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From: David W. Morris <dwm@xpasc.com>
Date: Wed, 4 Jun 1997 10:58:28 -0700 (PDT)
To: Ross Patterson <Ross_Patterson@ns.reston.vmd.sterling.com>
Cc: http-wg@cuckoo.hpl.hp.com
Message-Id: <Pine.GSO.3.96.970604105154.12205B-100000@shell1.aimnet.com>
X-Mailing-List: <http-wg@cuckoo.hpl.hp.com> archive/latest/3398

On Wed, 4 Jun 1997, Ross Patterson wrote:

> http-wg@cuckoo.hpl.hp.com writes:
> >Larry Masinter:
> There's clearly a contradiction between the BNF and the text, and as I
> can find no references in the RFC to "quoted-pair", I'm inclined to
> agree with Roy Fielding that the BNF is in error.  The change in stance
> between HTTP 1.0 and 1.1 on backslash-enquoting is quite clear in the
> text, and the BNF for "quoted-pair" is new in HTTP 1.1.  Thank goodness
> comments are only legal within Server, User-Agent, and Via fields!
> Accepting Roy's assertion does, however, open one other area of concern:
> use of the "quoted-string" BNF by other parts of the grammar.  For
> example, entity tags are defined as "opaque-tag", and opaque-tag is
> defined as "quoted-string".  Therefore quoted-pairs must be legal within
> opaque-tags.  So what is the proper meaning of "opaque" - do we dequote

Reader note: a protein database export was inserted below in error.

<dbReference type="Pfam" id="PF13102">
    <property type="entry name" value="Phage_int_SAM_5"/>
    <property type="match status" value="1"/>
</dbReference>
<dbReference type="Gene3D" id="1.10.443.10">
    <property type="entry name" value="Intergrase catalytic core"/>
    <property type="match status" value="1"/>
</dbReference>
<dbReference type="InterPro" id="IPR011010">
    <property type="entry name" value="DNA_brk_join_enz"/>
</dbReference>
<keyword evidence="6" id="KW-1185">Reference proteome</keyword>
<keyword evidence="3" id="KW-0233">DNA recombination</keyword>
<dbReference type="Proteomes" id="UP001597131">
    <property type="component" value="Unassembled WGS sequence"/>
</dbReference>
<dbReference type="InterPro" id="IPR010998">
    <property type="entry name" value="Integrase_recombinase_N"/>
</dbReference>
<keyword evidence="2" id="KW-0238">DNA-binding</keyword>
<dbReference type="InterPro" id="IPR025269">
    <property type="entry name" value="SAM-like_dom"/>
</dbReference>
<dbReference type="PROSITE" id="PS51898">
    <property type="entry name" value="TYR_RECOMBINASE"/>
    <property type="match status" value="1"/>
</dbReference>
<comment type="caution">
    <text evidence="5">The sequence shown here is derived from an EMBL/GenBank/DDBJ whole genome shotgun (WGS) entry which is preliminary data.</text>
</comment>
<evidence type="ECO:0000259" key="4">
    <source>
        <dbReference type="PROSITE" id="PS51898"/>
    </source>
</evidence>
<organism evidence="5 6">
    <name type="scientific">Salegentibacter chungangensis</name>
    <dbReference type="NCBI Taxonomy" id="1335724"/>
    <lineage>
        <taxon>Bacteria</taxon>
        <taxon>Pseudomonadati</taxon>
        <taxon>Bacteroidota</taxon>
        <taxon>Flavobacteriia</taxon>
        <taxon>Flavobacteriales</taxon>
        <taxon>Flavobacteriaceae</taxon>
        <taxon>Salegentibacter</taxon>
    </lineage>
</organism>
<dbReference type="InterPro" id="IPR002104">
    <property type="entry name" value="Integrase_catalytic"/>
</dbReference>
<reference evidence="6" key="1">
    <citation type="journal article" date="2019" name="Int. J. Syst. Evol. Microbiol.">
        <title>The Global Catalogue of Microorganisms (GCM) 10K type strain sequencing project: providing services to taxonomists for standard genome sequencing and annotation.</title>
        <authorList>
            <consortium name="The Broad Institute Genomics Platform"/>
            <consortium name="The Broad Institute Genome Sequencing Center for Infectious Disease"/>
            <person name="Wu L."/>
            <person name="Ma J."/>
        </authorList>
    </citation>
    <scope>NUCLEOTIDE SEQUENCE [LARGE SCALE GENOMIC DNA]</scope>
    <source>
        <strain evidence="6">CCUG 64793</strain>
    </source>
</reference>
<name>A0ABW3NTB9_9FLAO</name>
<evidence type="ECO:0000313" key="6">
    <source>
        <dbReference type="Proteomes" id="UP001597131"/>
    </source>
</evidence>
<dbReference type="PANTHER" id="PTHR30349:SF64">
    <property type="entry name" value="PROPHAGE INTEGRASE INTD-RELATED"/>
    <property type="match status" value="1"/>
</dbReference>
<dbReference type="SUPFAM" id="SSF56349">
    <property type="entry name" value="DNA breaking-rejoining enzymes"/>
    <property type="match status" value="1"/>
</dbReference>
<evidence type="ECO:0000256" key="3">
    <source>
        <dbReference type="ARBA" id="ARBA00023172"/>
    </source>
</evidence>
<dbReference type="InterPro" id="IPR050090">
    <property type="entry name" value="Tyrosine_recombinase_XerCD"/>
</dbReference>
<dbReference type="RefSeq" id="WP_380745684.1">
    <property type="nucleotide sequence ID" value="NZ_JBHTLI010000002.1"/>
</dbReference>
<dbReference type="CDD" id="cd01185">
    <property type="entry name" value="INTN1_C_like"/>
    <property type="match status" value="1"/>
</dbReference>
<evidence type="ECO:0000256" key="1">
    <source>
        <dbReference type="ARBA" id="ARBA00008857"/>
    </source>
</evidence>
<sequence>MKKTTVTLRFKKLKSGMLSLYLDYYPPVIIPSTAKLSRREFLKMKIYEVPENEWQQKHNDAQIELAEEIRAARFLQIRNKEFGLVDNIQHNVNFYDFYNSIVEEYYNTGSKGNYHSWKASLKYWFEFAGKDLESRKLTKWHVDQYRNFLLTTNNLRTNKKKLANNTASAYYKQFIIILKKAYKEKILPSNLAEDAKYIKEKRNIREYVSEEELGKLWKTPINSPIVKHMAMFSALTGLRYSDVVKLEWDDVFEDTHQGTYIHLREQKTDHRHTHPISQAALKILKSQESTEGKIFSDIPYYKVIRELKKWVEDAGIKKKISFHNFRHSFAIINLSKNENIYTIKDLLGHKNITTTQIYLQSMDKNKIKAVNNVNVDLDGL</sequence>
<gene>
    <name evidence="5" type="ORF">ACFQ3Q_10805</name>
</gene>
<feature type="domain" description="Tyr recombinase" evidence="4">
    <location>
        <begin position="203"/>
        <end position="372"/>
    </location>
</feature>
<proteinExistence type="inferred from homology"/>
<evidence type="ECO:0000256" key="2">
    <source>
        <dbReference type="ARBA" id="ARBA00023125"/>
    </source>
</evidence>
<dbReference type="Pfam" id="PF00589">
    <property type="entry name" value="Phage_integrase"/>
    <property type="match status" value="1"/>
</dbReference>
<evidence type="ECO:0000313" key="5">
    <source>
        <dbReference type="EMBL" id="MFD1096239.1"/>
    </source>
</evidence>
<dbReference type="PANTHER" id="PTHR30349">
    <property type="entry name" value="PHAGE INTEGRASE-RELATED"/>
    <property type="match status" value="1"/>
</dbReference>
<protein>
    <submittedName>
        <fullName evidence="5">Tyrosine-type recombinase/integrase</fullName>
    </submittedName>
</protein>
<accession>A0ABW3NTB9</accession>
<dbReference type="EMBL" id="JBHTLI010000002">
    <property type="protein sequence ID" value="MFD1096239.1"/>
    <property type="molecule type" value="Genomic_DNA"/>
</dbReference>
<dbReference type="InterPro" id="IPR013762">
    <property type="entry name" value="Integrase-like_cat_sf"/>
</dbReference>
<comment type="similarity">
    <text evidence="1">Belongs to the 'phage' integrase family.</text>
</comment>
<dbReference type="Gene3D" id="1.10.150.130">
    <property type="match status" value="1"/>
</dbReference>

> quoted-pairs within opaque-tags before comparison or not?  The former
> changes them more into "translucent-tag"s, the latter risks

THere is the syntatic quoted string and there is the value represented
by the quoted string. I assert that the value and not the transfer
mechanism is opaque. Before comparison of a quoted string, it must
be transformed into its value. That is, remove the transfer encoding.

> mis-comparing tags that would be equal after dequoting (e.g., "a \b c"
> vs.  "a b c").
> Interestingly, allowing quoted-pairs withing quoted-strings would bring
> HTTP's definition of media-type parameters back in line with MIME's.
> MIME relies on the RFC 822 definintion of quoted-string, which allows
> quoted-pairs, and "value" is defined in both HTTP and MIME as "token |
> quoted-string".

In the world of computer science, the principal of no suprises would
dictate that the correct 'design' is quoted-pairs are supported.

This may be a case where the minimal risk of HTTP/1.0 breakage should bow
to the greater common good. My intuition is that there is at least as
good a chance that the implementors of HTTP/1.0 servers and clients
have really implemented full support for quoted pairs as restricted 
support. Full support is easier and follows other examples such as
the C programming language.

Dave Morris
Received on Wednesday, 4 June 1997 12:57:42 UTC

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